Presumably if the aggregate super balance falls below $500,000 due to negative investment returns, the taxpayer will be entitled to make catch-up contributions. However, if the aggregate balance falls below $500,000 due to benefit withdrawals, this would not permit the taxpayer to be entitled to make catch-up contributions. It is presumed the aggregate balance includes pension balances of the taxpayer. However, what is the status of a family law payment split that reduces the balance to below $500,000?

If the super balance is to be adjusted for benefit withdrawals, then they must be added back to the balance. Further, is there any adjustment for the time the withdrawal has been out of the system? A system that requires adjustment to the super balance for withdrawals will have to track all withdrawals, including pension payments, and will have to distinguish between withdrawals from benefit rollovers (to avoid double counting).

If a super balance has been reduced to below the $500,000 balance by reason of a benefit split under the family law splitting provisions, is the benefit split to be treated as an add back to the taxpayer’s balance or is it to be treated as an increase to the super balance of the former spouse? If the former, then the taxpayer has ceased to be entitled to make catch-up contributions, yet has a reduced balance. If the latter, then the spouse may now be disentitled to make catch-up contributions, while the taxpayer may not be entitled to make catch-up contributions.

Treasury may be alert to the practical difficulties of permitting the super balance to be adjusted (it may still have a living corporate memory of the adjustment of reasonable benefit limit determinations) and simply provide that once the super balance of a taxpayer exceeds $500,000, the ability to make catch-up contributions is lost.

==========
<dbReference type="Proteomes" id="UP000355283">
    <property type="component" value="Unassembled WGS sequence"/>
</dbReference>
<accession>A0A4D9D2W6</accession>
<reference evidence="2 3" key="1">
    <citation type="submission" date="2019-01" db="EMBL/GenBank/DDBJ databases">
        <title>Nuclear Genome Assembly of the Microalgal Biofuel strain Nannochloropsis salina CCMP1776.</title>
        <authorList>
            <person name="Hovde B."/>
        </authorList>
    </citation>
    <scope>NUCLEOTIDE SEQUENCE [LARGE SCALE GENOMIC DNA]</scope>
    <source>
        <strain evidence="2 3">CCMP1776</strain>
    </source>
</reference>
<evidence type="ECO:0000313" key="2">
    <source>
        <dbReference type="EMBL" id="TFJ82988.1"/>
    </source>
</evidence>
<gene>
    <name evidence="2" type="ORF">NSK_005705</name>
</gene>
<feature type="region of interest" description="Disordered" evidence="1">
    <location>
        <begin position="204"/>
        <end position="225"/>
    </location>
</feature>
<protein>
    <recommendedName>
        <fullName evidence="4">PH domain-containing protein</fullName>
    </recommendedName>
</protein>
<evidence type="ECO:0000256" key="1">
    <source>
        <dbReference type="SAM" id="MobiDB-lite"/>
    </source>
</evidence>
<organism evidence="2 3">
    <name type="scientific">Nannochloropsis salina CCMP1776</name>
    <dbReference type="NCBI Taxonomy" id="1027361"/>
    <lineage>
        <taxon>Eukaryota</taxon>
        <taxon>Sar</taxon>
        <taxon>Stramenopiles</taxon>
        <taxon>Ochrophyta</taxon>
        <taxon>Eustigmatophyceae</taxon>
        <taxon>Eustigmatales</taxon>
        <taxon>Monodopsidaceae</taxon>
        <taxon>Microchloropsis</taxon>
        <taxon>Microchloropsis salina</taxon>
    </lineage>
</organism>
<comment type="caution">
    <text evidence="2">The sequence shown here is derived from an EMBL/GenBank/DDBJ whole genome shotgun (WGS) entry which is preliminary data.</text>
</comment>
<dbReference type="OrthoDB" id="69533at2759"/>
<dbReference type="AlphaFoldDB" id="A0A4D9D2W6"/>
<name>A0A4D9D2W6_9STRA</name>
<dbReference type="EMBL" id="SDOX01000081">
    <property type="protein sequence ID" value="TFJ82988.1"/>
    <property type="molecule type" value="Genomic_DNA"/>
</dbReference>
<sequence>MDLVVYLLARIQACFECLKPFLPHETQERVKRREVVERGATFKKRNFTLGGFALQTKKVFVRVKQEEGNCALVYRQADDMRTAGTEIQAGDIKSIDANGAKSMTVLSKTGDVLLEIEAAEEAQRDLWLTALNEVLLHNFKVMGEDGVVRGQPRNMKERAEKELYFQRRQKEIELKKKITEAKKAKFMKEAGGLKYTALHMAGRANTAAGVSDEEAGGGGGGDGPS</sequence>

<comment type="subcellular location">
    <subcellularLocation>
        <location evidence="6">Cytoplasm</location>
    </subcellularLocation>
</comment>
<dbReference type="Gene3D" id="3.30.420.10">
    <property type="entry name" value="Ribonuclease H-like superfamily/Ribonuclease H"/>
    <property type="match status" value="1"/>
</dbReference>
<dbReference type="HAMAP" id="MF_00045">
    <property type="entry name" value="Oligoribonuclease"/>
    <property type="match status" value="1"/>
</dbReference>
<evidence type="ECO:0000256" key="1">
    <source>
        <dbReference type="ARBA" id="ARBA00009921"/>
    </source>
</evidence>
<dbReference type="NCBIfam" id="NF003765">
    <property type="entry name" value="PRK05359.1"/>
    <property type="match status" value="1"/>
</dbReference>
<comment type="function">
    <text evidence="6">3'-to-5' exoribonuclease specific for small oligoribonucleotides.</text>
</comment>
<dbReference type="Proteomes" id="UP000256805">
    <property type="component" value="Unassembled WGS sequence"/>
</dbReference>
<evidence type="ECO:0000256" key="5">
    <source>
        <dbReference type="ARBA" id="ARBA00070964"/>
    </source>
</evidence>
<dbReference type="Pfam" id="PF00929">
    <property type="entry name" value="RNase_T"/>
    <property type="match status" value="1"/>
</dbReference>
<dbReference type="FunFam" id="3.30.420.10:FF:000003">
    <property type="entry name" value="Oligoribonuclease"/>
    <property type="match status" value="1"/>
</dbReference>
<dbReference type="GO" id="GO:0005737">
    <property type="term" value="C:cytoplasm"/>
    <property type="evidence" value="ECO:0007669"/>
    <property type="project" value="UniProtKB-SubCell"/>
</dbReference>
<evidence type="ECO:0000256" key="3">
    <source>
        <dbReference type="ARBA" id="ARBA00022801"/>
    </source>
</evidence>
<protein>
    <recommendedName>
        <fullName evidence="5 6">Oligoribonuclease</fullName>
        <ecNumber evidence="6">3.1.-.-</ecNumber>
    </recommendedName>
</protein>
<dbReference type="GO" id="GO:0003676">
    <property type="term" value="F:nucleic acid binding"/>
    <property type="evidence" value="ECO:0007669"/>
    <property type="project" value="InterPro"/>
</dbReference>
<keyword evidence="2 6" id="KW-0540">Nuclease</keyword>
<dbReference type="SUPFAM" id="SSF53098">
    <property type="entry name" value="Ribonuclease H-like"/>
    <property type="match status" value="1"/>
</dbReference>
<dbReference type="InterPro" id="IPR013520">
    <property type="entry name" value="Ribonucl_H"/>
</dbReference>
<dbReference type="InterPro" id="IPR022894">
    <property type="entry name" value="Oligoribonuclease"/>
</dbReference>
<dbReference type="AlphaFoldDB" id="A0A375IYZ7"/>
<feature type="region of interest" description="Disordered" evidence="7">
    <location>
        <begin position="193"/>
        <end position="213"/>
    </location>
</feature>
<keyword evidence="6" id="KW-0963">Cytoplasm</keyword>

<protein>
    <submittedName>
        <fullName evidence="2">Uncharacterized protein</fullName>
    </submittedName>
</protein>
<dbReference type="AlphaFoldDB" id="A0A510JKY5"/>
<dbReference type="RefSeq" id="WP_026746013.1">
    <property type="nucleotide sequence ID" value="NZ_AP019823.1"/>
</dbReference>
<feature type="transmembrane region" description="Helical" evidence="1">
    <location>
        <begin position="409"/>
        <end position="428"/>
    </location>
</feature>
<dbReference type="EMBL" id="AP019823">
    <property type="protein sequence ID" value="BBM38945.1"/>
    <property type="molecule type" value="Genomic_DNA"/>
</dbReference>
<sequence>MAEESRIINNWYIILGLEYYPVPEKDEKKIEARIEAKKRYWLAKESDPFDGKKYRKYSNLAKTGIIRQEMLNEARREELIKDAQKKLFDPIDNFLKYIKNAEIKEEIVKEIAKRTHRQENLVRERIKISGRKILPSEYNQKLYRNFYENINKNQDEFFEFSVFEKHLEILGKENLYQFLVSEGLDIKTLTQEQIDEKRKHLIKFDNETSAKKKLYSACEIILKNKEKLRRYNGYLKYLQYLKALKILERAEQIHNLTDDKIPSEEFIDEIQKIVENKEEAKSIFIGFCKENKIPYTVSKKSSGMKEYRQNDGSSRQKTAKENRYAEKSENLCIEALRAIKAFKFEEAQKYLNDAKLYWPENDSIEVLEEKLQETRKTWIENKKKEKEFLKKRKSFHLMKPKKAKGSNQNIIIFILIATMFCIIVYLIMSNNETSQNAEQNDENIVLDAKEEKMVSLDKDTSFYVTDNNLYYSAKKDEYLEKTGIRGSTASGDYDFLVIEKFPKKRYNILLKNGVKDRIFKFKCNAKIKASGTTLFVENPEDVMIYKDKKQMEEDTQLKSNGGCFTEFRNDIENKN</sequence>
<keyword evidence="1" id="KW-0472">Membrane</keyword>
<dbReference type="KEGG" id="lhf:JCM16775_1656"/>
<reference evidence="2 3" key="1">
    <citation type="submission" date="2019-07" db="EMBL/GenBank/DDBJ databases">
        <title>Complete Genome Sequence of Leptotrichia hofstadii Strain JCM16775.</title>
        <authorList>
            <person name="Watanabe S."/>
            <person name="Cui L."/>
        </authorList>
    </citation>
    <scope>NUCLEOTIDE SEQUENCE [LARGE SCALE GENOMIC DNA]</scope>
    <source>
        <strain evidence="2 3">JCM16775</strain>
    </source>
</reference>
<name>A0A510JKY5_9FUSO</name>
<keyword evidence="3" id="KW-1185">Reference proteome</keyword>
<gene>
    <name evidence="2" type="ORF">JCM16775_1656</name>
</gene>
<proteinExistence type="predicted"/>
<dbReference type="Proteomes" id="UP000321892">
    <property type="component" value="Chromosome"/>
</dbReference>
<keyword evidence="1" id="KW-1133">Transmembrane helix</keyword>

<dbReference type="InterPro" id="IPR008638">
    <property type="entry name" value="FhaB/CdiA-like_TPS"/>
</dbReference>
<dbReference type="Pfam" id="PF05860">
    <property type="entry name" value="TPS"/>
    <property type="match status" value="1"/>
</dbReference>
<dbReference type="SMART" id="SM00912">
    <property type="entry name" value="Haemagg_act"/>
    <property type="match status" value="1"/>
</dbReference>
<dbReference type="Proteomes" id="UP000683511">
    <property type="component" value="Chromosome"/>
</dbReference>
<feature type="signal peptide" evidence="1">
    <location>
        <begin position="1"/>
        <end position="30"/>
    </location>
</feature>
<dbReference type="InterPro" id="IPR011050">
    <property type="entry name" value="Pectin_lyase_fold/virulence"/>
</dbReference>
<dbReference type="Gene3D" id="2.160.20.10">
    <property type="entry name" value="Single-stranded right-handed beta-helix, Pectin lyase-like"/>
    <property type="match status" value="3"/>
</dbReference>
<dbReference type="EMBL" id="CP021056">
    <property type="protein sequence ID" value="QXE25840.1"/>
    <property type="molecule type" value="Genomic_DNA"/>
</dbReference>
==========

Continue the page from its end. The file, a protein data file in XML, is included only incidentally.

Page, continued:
Lifetime $500,000 cap

The change is to impose a $500,000 lifetime cap on non-concessional contributions. The cap will be indexed in increments of $50,000 and indexed by reference to average weekly ordinary time earnings.

While the cap applies immediately (from 7.30pm AEST on 3 May 2016), all non-concessional contributions made since 1 July 2007 will be counted for the purposes of the cap. Consequently some taxpayers will have a zero cap going forward as the $500,000 lifetime cap will have been exhausted by non-concessional contributions made in the period 1 July 2007 to 3 May 2016.

This is probably the most detrimental of the budget changes. By way of comparison, under the Costello super system, an individual could have contributed $7.2 million to super as non-concessional contributions. (This assumes a 40-year horizon, no indexation of the $180,000 cap and excludes capital gains tax (CGT) and personal injury contributions). Under the currently proposed super changes, the same taxpayer will be restricted to $500,000 of non-concessional contributions.

The $500,000 lifetime cap applies separately to each taxpayer. Consequently a taxpayer cannot apply excess non-concessional contributions to their spouse and/or use the unused non-concessional contribution cap of their spouse.